The Center for Hunger-Free Communities

Solutions Based on Science and the Human Experience

What about the fathers and how can we help?

February 4, 2015

This blog was cross posted on the Children's HealthWatch website

By: Mariana Chilton, PHD, MPH (Center for Hunger-Free Communities) & Justin Pasquariello, MBA, MPA (Children's HealthWatch)

Today, most families are no longer the traditional model of “family” – a mother and father with 2.5 kids and a dog with a home-cooked meal on the table every night.  Families take a variety of forms --one parent, a parent and a grandparent, two dads, two moms, as well as the traditional father and mother.  In our respective organizations, we work with a number of moms struggling seemingly on their own to make ends meet.  When talking about our work, we hear the often judgment-filled question, “What about the fathers?” 

Those who ask this question often do not understand the day-to-day reality for many of our families.  Through our work with the members of Witnesses to Hunger, we know many households struggle even with fathers in the picture.

Once while I was giving a tour of the Center for Hunger-Free Communities in Philadelphia, a prominent leader asked me (Mariana) about a photo hanging in my office. The picture of three young children and several suitcases was taken by Tianna, a member of Witnesses to Hunger, after her family checked out of a motel when they were homeless. Gazing up at the despair and stress in the eyes of the children in the photo, the man then turned to me and asked “Where is the father of these children?” This question dripped with accusation and the assumption that if fathers were present and active in families, then children would not face hardships. What the casual observer of this particular photo does not know, however, is that the father of those children was standing next to his wife, their mother, as she took the picture.  Despite a two-parent household, low wages forced Tianna and her family onto the street.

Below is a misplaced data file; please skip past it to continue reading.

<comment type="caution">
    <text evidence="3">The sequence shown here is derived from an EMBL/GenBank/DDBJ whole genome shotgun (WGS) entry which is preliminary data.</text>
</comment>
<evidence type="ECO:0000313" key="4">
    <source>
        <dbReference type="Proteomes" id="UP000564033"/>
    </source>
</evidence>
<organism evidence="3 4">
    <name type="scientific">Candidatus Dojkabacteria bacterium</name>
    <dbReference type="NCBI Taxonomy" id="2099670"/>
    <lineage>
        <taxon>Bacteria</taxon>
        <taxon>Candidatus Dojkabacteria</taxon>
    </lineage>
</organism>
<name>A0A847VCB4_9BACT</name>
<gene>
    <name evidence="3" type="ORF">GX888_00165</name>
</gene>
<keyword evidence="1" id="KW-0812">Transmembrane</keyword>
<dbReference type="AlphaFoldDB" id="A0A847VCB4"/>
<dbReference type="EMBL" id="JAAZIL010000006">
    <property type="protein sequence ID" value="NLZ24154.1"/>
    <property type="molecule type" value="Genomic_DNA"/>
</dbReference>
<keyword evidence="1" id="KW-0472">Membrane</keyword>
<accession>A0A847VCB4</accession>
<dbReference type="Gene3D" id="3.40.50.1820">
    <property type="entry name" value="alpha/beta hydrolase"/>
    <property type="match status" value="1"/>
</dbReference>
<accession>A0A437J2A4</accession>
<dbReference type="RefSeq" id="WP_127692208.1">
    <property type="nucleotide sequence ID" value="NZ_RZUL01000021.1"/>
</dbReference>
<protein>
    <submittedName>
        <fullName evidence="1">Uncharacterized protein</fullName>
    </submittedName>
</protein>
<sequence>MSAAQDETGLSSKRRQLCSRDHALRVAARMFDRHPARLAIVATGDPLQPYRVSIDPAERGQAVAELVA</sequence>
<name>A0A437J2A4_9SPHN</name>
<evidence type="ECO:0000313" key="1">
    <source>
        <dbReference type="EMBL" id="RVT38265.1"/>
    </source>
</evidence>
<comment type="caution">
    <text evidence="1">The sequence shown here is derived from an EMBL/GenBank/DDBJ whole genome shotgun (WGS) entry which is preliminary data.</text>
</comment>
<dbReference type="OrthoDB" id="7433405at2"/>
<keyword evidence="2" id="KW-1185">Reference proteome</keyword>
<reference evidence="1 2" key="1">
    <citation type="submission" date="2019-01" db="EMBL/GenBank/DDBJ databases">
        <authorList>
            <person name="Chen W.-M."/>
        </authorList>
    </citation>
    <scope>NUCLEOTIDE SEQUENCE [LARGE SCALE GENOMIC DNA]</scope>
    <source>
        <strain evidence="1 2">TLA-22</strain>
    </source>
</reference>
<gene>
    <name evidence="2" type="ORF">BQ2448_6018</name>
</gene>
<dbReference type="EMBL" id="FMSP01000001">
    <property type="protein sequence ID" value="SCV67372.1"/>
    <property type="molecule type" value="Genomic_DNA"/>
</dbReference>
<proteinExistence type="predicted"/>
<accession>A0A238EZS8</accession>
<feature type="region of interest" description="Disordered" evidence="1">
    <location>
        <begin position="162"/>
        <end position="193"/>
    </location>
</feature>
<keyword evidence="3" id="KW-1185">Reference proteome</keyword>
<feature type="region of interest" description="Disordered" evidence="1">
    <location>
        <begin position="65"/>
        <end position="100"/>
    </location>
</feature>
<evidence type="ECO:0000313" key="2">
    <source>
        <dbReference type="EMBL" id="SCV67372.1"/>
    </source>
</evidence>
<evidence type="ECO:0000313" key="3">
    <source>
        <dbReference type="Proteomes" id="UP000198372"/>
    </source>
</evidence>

Similarly, I (Justin) recently talked with a father of two young children who lamented the fact that when his family found themselves homeless with nowhere to turn, they were forced to split up as a family. Shelter rules did not permit him to stay with his partner and children. When I met this family on my commute home from Boston Medical Center, they were savoring the final minutes of the evening before they would be once again pulled away from each other to spend the night in different places. The lack of assistance for homeless families in Boston, like many other cities, drove this loving father and devoted partner away from his family night after night.

So what about the fathers? We realize these are snapshots that do not tell the whole story, but they do point to the bigger picture. As passionate advocates for child health and well-being, we have to look at the ways in which social, political, and economic structures impact the entire family. Children benefit from parents, mothers and fathers, who are afforded opportunities for success.